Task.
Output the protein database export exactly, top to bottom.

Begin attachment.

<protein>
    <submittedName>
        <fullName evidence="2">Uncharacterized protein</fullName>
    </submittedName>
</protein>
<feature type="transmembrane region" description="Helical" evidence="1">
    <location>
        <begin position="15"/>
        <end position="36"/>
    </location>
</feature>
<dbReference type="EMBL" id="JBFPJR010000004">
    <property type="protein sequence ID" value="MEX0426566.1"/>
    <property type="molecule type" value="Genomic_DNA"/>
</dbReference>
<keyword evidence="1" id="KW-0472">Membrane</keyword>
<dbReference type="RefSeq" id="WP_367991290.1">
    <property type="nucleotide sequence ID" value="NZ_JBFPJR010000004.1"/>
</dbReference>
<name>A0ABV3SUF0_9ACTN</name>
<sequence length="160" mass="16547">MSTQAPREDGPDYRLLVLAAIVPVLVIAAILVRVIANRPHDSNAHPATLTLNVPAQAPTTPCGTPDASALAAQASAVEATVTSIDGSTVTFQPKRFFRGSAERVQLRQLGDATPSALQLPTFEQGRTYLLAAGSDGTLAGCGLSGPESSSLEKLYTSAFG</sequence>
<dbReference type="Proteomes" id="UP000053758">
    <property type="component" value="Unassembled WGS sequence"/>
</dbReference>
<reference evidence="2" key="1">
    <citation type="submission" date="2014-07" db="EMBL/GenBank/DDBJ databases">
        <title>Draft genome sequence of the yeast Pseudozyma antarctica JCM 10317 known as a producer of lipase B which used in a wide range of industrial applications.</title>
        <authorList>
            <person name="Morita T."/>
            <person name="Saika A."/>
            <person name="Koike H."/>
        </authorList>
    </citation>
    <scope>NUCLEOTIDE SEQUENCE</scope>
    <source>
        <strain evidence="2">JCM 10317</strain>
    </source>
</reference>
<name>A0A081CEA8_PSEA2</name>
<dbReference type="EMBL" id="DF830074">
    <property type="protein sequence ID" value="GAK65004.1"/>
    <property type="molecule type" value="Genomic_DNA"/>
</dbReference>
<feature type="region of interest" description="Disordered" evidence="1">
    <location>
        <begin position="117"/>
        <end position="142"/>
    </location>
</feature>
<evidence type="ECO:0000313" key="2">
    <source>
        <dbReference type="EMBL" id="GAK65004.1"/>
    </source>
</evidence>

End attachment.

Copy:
<protein>
    <submittedName>
        <fullName evidence="2">Uncharacterized protein</fullName>
    </submittedName>
</protein>
<feature type="transmembrane region" description="Helical" evidence="1">
    <location>
        <begin position="15"/>
        <end position="36"/>
    </location>
</feature>
<dbReference type="EMBL" id="JBFPJR010000004">
    <property type="protein sequence ID" value="MEX0426566.1"/>
    <property type="molecule type" value="Genomic_DNA"/>
</dbReference>
<keyword evidence="1" id="KW-0472">Membrane</keyword>
<dbReference type="RefSeq" id="WP_367991290.1">
    <property type="nucleotide sequence ID" value="NZ_JBFPJR010000004.1"/>
</dbReference>
<name>A0ABV3SUF0_9ACTN</name>
<sequence length="160" mass="16547">MSTQAPREDGPDYRLLVLAAIVPVLVIAAILVRVIANRPHDSNAHPATLTLNVPAQAPTTPCGTPDASALAAQASAVEATVTSIDGSTVTFQPKRFFRGSAERVQLRQLGDATPSALQLPTFEQGRTYLLAAGSDGTLAGCGLSGPESSSLEKLYTSAFG</sequence>
<dbReference type="Proteomes" id="UP000053758">
    <property type="component" value="Unassembled WGS sequence"/>
</dbReference>
<reference evidence="2" key="1">
    <citation type="submission" date="2014-07" db="EMBL/GenBank/DDBJ databases">
        <title>Draft genome sequence of the yeast Pseudozyma antarctica JCM 10317 known as a producer of lipase B which used in a wide range of industrial applications.</title>
        <authorList>
            <person name="Morita T."/>
            <person name="Saika A."/>
            <person name="Koike H."/>
        </authorList>
    </citation>
    <scope>NUCLEOTIDE SEQUENCE</scope>
    <source>
        <strain evidence="2">JCM 10317</strain>
    </source>
</reference>
<name>A0A081CEA8_PSEA2</name>
<dbReference type="EMBL" id="DF830074">
    <property type="protein sequence ID" value="GAK65004.1"/>
    <property type="molecule type" value="Genomic_DNA"/>
</dbReference>
<feature type="region of interest" description="Disordered" evidence="1">
    <location>
        <begin position="117"/>
        <end position="142"/>
    </location>
</feature>
<evidence type="ECO:0000313" key="2">
    <source>
        <dbReference type="EMBL" id="GAK65004.1"/>
    </source>
</evidence>